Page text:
Speaking of which, I'm to get my edits back from my publisher in a few weeks, and so eventually I'll be busy going through those whenever I get them. And the search is on for the cover.
So, that's my week in review. Hope you all are having a good weekend!

Tuesday, September 25, 2012

The Inside Nitty-Gritty on Placing your Book up on Amazon

Okay, so I'm not an old hack at this, but I did get this last short story in by myself on Amazon. It's nerve wracking at best for newbies. So, since I've been through it a few times, here I am going to tell you what to expect once you get to your Amazon upload the book site.

I have an account at Author Central...
If you don't have an account there yet, you might want to get one, because once you have any sort of story, novel or whathaveyou on Amazon, you'll want this account so as to go and check on sales, and you'll want to create your biography page. It's all accessable from this page.

My biggest worry about the downloading is how to get what I've got to download. I had trouble with it the last time  (I have someone else do the formatting for me),and realized that my file was in my downloads on my computer. Duh. So that went through great. And also be sure that if you have a cover it has to be at least 1000 pixels on the longest side with an ideal width ratio of 1.6--2500 pixels on the longest side is perfurred, but mine was at the 1000 pix range. Otherwise that will not down load either. You don't want to get this far and cry with frustration at these crucial points of getting your book into Amazon.

So, once you have created your account with Author Central and are logged in, under HOME, you want to click on "Add New Title". A window comes up.
1). You want to fill in spaces that pertain to you, your name and so on.

There will be a little window for the description blurb. This can't be too long. But I can't remember how long is too long. I think my last one ranged under 60 words.

2). PUBLISHING RIGHTS - if you are the author it is not public domane.

3). TARGET BOOK TO CUSTOMERS - This is where you have to decide which catagory your book/story fits. There will not be one for urban fantasy, so you'll have to find something that fits.
Under this you'll have CATAGORIES: you get up to seven. Think of one or two-word descriptions of your novel. Is it a ghost story? Is it about witches? Is it about lovers? Are there other things in the story that happen, or something that is featured in the piece and can use one word to describe it? Like say... camping, or candy, or trucks, or something that you can use to bring readers to your story. Mine had a vampire in it, but it also featured a cemetery, and I think I may have put arrows or something like that in there too.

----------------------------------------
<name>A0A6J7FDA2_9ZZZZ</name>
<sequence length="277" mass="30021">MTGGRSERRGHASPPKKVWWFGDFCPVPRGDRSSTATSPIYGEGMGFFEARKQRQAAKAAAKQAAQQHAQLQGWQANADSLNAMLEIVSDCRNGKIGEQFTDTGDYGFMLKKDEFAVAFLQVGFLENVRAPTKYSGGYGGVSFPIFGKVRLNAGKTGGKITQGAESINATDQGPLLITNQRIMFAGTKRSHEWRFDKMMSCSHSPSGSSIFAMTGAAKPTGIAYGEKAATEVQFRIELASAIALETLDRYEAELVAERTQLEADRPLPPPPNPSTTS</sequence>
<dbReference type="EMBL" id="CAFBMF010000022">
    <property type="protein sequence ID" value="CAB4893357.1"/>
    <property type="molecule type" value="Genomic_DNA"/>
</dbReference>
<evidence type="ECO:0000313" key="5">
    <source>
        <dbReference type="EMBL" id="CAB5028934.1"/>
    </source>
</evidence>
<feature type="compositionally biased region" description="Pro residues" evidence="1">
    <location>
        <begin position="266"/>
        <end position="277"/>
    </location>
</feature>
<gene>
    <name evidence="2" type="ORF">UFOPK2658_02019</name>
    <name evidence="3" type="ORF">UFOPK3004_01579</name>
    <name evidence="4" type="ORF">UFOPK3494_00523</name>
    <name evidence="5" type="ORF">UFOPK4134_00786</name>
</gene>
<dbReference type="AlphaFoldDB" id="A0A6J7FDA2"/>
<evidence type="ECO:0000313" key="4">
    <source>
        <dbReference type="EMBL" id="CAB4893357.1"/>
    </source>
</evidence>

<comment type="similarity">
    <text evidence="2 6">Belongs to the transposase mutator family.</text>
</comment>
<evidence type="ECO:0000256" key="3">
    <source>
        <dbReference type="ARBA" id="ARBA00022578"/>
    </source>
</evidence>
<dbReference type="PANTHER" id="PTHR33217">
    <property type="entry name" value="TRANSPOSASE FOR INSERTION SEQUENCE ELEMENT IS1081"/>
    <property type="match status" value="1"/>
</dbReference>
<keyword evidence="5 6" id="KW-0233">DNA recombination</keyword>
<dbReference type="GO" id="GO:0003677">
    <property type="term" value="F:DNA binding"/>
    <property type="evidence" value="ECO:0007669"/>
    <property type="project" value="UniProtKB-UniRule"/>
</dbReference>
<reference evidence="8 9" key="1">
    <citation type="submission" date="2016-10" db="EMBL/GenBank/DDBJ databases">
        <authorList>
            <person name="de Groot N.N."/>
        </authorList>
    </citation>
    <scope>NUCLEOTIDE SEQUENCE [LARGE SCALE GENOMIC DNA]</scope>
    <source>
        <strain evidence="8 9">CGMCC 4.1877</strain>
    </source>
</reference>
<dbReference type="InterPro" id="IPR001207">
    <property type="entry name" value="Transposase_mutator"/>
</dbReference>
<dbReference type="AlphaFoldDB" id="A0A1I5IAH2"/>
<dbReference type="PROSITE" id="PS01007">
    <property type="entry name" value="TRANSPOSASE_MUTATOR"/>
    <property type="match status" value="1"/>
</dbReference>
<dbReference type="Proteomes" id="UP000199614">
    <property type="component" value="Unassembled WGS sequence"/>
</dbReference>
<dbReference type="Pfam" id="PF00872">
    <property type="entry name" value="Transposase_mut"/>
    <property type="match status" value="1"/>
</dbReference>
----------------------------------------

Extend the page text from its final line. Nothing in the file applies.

4). UP LOAD BOOK COVER- this is the big test to see if your cover will go through. I think I spent about 8 minutes chewing my fingernails (not really, but I really expected to see it upchuck on me again, but it didn't). The picture should have your title and author's name on it, and has to be TIFF or JPEG, and remember has to at least have 1000 pixels on the long side.

5). UP LOAD THE BOOK FILE (this is the exciting part!)

You will have to first enable digital rights (you must select one before you can do the download)
You will get a window into which you will place your file. Go to wherever the file of your story is, and open it.

6). PREVIEW YOUR BOOK  - just so you know, your book or story will not appear on Amazon for at least 12-24 hours., but it will appear on kindle, Kindle Fire, iPad and iPhone.

7). VERIFY YOUR PUBLISHING TERRITORIES - if you live in the US, it will be US. If you live elsewhere you choose that. There seems to be a bit of a difference in how you get paid, but also you have to claim your rights in whatever country/countries.